Stem walls are supporting structures that are used as a means of joining the foundation of a building with the vertical walls constructed on the foundation. The wall is often constructed with the use of concrete and steel, and works with the foundational slab to create a solid basis for the building. Along with establishing foundational integrity for the building, these walls also aid in minimizing damage to the materials used to create the vertical walls.
When creating a house foundation involving a slab, the stem wall is adhered directly to the slab. Usually, it is made using cinder blocks that are reinforced with the use of steel components and concrete. In appearance, this wall sits on top of the slab and effectively provides builders with something to attach the walls of the structure to the slab.
While the slab may be at ground level or even recessed slightly into the surrounding ground, the stem wall rises above the surrounding ground level. Along with making it easier to attach vertical walls to the slab, the wall provides a raised platform for the walls. This can be important, especially if the materials used in creating the vertical walls are subject to deterioration from exposure to ground moisture or insects such as termites. By lifting the walls of the structure slightly above ground level, damage of this type is less likely to occur.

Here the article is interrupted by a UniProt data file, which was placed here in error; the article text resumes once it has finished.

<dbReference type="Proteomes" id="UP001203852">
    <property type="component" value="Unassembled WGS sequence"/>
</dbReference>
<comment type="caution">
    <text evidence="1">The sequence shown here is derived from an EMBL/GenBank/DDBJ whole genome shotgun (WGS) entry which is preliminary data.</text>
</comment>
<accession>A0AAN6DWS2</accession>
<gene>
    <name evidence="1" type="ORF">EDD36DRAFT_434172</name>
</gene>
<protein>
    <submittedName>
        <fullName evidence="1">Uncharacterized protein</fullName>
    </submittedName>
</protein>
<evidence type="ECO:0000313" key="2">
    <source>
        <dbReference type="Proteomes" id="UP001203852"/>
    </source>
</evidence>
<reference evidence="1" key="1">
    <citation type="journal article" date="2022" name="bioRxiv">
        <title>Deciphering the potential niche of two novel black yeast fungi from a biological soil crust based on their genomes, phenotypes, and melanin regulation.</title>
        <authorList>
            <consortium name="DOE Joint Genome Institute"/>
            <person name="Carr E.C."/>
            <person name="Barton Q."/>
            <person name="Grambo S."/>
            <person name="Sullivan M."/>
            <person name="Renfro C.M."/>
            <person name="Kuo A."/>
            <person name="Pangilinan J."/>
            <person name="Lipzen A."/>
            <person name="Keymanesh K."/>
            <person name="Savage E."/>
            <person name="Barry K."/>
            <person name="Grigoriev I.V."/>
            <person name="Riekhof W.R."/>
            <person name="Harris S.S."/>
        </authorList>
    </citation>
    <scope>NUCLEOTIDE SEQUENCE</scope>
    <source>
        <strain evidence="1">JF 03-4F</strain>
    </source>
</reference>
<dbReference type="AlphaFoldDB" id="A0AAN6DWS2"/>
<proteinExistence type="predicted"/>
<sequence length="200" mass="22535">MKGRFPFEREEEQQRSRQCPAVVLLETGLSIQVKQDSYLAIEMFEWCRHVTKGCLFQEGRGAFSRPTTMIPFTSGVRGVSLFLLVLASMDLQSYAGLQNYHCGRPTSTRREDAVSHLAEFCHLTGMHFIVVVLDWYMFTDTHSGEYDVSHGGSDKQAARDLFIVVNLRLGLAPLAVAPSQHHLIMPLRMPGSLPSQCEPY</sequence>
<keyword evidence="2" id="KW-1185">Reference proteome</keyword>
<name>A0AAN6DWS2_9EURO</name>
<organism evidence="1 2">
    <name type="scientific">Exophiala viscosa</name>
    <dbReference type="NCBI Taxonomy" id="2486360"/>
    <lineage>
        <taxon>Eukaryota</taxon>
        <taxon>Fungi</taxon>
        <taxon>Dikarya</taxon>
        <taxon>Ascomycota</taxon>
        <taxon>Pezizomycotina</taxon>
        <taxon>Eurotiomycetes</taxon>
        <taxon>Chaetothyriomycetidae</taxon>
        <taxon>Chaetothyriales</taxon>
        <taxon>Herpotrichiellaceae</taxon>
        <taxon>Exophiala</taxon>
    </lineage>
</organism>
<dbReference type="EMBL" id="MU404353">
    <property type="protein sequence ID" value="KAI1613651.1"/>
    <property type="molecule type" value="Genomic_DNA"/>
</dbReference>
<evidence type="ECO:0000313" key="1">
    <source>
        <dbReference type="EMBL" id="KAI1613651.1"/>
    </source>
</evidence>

The presence of a stem wall is common to the construction of many different types of buildings. In addition to residential housing, public buildings often include one as a means of anchoring wall construction to the foundation. Manufacturing plants are also constructed with one for added protection and stability.
Not every building design uses this type of supporting structure. Those that are raised off the ground with the use of risers may or may not find the use of this device necessary, since there is no ground slab used in the overall design. There are building designs that make use of a wooden foundation coupled with a wood stem wall protrusion. While not serving all the same purposes as the concrete wall version, it does still provide additional support for the structure that is erected on a raised foundation.